New York Governor Kathy Hochul vetoed a bill that would have accelerated an offshore wind project off the coast of Long Island and allowed the construction of a transmission line under the public beach in the city of Long Beach.
“Renewable energy developers must cultivate and maintain strong relationships with their host communities,” Hochul wrote in her veto letter. “Here, the City Council of Long Beach, the host community of the wind energy project, has made clear that while it supports the state’s efforts to transition from fossil fuel use, it will not support or permit any relocation of the parks.”
The veto sparked accusations from clean energy advocates who have long waited for offshore wind projects to begin in New York. The downstate’s energy sector has become increasingly dependent on natural gas and other fossil fuels in recent years to power one of the world’s most densely populated regions.
Long Beach City Council President John Bendo says residents are keenly aware of rising sea levels and the need for more renewable energy, but they oppose extending a power transmission line through downtown and the beach.
“Our beach is expensive to operate in the summer,” Bindu said in an interview. “We need tourism revenue to keep our beach running and they will likely drive our tourists to other beaches for two years. We cannot afford that.”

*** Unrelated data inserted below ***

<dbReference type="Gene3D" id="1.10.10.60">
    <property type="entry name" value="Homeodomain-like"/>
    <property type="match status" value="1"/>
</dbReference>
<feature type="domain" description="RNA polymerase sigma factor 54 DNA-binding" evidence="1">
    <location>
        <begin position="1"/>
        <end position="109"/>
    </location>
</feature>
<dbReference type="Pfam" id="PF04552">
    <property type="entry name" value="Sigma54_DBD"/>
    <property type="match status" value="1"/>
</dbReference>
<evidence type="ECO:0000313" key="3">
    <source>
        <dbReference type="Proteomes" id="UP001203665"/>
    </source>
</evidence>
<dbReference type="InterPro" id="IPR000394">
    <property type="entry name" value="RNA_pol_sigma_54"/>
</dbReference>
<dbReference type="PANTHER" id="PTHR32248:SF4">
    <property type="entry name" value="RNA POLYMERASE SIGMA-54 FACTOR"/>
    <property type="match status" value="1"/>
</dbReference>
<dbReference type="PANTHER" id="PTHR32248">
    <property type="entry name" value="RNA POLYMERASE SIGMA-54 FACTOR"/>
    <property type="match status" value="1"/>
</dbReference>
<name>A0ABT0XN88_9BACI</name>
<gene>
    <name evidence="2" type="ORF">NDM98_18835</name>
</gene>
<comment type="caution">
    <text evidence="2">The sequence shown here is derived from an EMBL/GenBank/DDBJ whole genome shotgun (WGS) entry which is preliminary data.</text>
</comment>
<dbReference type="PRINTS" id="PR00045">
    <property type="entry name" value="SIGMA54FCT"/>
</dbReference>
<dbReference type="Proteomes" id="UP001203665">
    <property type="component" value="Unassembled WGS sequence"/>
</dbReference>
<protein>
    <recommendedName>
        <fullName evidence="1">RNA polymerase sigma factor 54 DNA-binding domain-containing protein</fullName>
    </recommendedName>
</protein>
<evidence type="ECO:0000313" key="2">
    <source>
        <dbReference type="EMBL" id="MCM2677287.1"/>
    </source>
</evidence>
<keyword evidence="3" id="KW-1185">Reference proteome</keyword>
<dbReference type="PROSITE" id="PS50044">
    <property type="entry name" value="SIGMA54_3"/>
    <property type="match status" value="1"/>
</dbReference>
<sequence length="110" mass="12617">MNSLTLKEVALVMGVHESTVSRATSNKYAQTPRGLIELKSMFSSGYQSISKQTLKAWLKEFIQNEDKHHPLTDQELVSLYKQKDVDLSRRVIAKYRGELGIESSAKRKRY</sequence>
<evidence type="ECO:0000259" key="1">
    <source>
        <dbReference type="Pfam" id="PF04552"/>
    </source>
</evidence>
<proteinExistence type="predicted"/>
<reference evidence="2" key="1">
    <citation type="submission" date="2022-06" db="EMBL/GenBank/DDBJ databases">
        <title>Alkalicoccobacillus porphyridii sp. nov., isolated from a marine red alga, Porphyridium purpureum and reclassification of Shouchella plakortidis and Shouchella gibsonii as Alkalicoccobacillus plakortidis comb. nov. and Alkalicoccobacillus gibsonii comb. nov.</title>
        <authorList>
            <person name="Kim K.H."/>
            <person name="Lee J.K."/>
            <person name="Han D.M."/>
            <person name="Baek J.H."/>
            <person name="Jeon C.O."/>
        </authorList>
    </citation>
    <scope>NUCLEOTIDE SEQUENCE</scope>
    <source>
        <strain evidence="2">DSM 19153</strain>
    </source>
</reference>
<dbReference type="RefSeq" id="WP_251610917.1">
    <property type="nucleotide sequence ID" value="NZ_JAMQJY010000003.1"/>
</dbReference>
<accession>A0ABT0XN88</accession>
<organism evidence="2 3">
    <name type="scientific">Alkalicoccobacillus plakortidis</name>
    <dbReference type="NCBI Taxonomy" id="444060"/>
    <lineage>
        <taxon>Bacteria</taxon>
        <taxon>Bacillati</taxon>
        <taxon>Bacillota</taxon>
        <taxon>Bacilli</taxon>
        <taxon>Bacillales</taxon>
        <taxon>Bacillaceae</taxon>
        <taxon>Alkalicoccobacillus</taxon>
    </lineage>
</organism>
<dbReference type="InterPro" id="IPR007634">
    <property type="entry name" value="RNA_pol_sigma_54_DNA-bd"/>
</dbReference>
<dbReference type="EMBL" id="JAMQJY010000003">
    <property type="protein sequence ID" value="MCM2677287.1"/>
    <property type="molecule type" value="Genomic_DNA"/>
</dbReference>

Environmental advocates say the governor’s veto shows she is unwilling to fight harder to reach the state’s climate goals.
“There will be opposition to some of these things, that’s OK,” Alex Beauchamp, regional director of Food and Water Watch, said in an interview. “But we have to be tougher about it. If we’re serious that we need to build it, we have to build it.”
The transmission line was part of the sprawling Empire Wind project planned about 20 miles off the coast of Long Island. Developers say it will consist of about 130 turbines and generate 2.1 gigawatts of electricity, or enough to power 1 million homes.
Bindo blames the wind energy developer, Equinor, for not addressing community concerns.
“We begged them to implement some kind of public engagement process to talk to residents. If you want to sell your project to residents, you have to explain the benefits to them,” Bindu said. “And they did nothing. And they didn’t do anything.”
Equinor did not answer questions about its community involvement when asked by Gothamist. Instead, company president Molly Morris emailed a statement saying New York was undermining the state’s renewable energy mandate.
“This decision sends another troubling signal to renewable energy developers following action by the New York State Public Service Commission last week,” Morris wrote, referring to a recent decision. to fail Attempting to renegotiate future energy sales contracts.
This, combined with the veto, casts doubt on the future of the Long Beach wind energy project.
Ari Brown, a Republican state Assemblyman from Nassau County, said this veto essentially kills the project.
“Can someone introduce another bill where the cable wouldn’t go inland and go out to sea? Maybe.” Brown said in an interview. “It doesn’t make economic sense for the company to do that. That’s the problem.”
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